In the early church, there were no specific Holy Days (or holidays) to recognize the Resurrection. Christians gathered every single Sunday, or Resurrection Day to celebrate. They took communion together virtually every time they gathered.
Then, in 312 a.d. the Roman Emperor Constantine had a dream about Jesus before an important battle, and suddenly Christianity was the “official” religion of the Roman Empire. This began the form of faith that later evolved into the Roman Catholic Church, which, even if you’re Protestant, has shaped your faith far more than you think.
At the news of Constantine’s conversion, Christians living in Jerusalem reenacted Jesus’ entry into their city, complete with Palm branches and “hosannas”. This was the first recorded remembrance of the events that we call Palm Sunday.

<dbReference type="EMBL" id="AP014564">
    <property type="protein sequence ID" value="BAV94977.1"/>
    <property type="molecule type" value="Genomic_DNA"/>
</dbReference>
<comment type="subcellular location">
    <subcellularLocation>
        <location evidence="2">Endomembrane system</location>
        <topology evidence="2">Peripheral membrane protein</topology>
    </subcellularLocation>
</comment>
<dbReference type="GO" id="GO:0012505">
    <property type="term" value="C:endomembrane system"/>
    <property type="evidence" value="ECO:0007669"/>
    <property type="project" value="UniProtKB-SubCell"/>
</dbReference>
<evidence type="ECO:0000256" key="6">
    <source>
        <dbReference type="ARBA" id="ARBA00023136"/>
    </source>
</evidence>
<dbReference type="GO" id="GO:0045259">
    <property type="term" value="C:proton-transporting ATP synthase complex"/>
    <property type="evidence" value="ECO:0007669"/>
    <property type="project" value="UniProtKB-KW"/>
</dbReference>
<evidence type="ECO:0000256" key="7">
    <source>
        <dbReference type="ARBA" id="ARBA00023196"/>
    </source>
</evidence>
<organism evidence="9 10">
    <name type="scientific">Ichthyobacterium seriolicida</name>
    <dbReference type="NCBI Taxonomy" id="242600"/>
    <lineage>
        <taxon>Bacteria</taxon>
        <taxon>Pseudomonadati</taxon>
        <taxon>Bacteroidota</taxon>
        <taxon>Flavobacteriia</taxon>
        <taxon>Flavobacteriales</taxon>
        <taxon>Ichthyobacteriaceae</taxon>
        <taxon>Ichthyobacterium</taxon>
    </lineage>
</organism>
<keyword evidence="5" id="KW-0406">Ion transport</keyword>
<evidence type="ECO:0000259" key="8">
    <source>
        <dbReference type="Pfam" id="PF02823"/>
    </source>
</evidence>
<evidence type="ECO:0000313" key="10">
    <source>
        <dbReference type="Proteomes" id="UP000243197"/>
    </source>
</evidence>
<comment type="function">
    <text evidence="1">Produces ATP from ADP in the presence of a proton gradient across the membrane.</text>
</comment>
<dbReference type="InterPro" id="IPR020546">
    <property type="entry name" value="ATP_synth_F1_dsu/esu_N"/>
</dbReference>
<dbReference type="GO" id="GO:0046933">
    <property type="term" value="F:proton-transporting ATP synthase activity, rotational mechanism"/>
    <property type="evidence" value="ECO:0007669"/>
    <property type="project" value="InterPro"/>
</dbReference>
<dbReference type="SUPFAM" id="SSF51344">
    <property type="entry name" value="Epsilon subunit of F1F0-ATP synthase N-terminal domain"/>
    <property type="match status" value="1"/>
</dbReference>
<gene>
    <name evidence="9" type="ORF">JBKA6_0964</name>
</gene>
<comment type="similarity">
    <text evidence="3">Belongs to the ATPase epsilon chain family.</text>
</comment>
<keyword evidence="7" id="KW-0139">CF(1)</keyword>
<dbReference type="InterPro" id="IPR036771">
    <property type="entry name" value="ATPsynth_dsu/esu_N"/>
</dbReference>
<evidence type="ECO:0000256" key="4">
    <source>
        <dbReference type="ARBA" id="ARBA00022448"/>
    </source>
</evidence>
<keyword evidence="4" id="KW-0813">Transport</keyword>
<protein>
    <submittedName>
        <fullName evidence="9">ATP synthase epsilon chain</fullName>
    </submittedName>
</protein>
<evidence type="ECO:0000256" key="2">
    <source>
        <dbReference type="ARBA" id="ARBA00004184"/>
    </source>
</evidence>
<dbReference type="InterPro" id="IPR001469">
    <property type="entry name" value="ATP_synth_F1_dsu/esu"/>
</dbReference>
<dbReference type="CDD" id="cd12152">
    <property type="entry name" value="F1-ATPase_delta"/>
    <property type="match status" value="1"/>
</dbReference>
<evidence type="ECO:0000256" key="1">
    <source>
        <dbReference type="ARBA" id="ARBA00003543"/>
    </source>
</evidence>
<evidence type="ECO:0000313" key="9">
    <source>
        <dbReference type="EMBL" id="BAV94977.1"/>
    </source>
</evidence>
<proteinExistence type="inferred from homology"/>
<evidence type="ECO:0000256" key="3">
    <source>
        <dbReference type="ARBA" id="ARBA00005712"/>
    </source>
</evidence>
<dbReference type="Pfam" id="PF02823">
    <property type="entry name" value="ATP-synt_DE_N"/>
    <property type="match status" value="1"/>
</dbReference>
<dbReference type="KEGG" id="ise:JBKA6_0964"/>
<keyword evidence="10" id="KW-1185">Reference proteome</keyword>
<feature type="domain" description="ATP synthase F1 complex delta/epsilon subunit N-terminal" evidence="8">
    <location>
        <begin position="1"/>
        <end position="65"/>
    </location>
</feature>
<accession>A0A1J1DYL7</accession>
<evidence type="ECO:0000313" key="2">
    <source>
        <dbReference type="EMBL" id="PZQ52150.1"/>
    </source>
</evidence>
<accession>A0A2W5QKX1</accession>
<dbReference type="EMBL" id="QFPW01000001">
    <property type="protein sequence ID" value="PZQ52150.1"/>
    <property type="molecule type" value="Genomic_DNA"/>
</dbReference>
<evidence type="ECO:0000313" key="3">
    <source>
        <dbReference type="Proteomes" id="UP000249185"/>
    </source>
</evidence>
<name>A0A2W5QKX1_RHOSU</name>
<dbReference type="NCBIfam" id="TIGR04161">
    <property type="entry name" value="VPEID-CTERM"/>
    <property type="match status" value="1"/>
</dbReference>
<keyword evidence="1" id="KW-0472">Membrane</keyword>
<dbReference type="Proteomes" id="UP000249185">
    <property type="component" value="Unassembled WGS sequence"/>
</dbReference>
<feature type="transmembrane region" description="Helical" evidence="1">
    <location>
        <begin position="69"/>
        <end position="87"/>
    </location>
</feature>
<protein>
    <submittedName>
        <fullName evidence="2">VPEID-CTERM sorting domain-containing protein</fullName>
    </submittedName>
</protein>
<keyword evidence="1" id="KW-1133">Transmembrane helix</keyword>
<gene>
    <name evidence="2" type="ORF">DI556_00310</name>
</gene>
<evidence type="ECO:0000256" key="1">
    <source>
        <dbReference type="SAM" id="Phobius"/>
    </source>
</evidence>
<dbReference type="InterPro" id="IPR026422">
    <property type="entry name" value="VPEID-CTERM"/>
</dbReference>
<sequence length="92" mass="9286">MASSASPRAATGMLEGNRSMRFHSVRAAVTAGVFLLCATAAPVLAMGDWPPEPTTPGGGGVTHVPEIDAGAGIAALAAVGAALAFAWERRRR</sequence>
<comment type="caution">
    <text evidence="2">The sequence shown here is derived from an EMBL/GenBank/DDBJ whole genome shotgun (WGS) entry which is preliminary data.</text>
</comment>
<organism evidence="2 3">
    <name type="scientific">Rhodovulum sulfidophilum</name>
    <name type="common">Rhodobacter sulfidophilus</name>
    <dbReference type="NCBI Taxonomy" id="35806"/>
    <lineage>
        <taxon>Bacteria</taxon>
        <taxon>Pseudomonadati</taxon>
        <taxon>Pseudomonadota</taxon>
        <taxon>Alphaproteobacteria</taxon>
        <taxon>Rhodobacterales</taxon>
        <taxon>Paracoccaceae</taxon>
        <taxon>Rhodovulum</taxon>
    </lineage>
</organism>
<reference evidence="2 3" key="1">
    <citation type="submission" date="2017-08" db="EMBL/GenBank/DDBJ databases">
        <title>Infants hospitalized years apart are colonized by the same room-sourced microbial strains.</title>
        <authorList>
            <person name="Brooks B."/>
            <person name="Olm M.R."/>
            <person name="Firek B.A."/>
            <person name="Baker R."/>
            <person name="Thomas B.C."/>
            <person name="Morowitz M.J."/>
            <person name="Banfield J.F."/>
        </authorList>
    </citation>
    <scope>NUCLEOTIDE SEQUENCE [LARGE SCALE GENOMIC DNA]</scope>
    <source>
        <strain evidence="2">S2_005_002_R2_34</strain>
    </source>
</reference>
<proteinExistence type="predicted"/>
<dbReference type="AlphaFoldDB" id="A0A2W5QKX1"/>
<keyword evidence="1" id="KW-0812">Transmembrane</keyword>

By the late 8th or early 9th century, Palm Sunday had become a recognized Holy Day in the Roman church. Palm branches were “blessed,” a special Mass was observed, then those palm fronds were burned, the ashes to be used the following year on Ash Wednesday at the beginning of Lent. These observances continue in much the same form up to the present day in Catholicism.
After the Protestant reformation of the 16th century, the spiritual descendants of Martin Luther didn’t break that far from Rome in terms of the liturgy and the church calendar; but those in the lineage of John Calvin and other reformers rejected virtually all the Holy Days of the past thousand years.
When the Puritans (Calvinists) came to America, they refused to observe either Christmas or Easter. In fact, it was only after the Civil war in the late 1800’s that American churches, led by the Presbyterians, felt that what the nation needed in order to heal was a specific time each year to focus on the events of Jesus’ Resurrection.
From the early days of Roman celebration, Easter customs from other places around the world began to be incorporated, including pagan fertility rites associated with spring, including Easter eggs and bunny rabbits.
And that in a nutshell, is how we come to be doing what we do in our culture regarding Holy Week.